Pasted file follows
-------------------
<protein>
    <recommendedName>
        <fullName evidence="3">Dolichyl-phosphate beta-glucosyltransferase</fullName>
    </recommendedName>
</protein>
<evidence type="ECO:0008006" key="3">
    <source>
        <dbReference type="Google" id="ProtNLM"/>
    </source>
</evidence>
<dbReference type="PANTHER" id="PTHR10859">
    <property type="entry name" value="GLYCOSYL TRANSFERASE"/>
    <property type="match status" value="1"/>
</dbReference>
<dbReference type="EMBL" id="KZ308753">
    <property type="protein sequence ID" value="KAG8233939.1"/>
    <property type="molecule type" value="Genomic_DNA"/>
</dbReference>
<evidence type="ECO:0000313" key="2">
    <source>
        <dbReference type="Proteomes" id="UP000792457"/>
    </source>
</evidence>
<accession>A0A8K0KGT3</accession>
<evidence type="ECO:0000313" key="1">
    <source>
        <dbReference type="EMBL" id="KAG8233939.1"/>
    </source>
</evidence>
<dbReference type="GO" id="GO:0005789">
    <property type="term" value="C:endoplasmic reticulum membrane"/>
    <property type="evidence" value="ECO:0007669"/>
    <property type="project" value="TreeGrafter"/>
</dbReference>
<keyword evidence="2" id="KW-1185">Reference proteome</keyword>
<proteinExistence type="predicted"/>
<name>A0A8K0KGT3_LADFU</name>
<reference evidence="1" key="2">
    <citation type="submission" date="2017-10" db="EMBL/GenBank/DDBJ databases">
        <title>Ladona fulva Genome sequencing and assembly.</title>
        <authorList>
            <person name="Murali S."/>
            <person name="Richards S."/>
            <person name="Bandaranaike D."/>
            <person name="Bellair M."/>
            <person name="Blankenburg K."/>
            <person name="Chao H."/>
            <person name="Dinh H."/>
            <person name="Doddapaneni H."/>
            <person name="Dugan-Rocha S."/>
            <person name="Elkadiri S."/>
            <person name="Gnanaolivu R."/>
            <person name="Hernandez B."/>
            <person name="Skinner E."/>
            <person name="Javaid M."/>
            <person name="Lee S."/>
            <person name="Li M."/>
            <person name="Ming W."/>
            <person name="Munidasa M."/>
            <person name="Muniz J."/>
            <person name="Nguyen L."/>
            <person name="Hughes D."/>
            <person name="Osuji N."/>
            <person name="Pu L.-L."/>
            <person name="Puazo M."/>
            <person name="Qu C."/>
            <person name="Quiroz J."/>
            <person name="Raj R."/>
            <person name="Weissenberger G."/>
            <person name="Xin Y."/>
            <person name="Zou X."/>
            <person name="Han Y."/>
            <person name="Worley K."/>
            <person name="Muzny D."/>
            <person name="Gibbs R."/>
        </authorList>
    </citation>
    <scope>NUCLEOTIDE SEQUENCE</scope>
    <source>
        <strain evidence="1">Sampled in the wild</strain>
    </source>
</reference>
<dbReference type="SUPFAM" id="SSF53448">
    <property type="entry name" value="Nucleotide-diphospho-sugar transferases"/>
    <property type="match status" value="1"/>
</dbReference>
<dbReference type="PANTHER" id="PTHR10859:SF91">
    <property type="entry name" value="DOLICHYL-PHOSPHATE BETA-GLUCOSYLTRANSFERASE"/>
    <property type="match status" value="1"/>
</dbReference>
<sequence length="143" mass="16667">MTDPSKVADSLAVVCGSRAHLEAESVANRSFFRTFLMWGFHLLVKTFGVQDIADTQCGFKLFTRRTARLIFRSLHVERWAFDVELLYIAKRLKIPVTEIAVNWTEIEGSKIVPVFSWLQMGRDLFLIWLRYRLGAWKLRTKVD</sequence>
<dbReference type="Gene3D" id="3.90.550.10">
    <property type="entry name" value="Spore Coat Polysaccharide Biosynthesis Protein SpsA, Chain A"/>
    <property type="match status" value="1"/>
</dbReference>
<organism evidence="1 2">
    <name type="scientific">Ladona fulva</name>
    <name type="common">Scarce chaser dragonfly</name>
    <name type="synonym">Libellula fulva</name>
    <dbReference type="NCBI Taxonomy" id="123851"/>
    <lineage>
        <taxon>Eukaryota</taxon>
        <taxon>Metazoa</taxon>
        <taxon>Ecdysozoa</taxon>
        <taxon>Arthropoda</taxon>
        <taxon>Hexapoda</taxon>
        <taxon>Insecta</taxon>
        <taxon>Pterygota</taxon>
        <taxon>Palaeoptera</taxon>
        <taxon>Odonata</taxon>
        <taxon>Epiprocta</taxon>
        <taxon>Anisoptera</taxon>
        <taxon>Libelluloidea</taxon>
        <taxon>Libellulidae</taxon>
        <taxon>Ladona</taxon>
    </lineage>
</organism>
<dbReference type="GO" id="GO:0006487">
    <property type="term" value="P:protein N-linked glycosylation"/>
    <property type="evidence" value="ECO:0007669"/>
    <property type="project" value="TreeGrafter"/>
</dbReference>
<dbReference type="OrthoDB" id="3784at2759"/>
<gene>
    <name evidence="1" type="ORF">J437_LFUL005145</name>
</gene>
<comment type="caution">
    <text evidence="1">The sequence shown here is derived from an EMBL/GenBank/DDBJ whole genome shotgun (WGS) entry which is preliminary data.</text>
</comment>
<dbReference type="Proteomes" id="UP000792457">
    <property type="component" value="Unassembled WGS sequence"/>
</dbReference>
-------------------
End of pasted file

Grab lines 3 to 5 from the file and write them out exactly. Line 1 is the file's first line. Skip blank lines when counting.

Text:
        <fullName evidence="3">Dolichyl-phosphate beta-glucosyltransferase</fullName>
    </recommendedName>
</protein>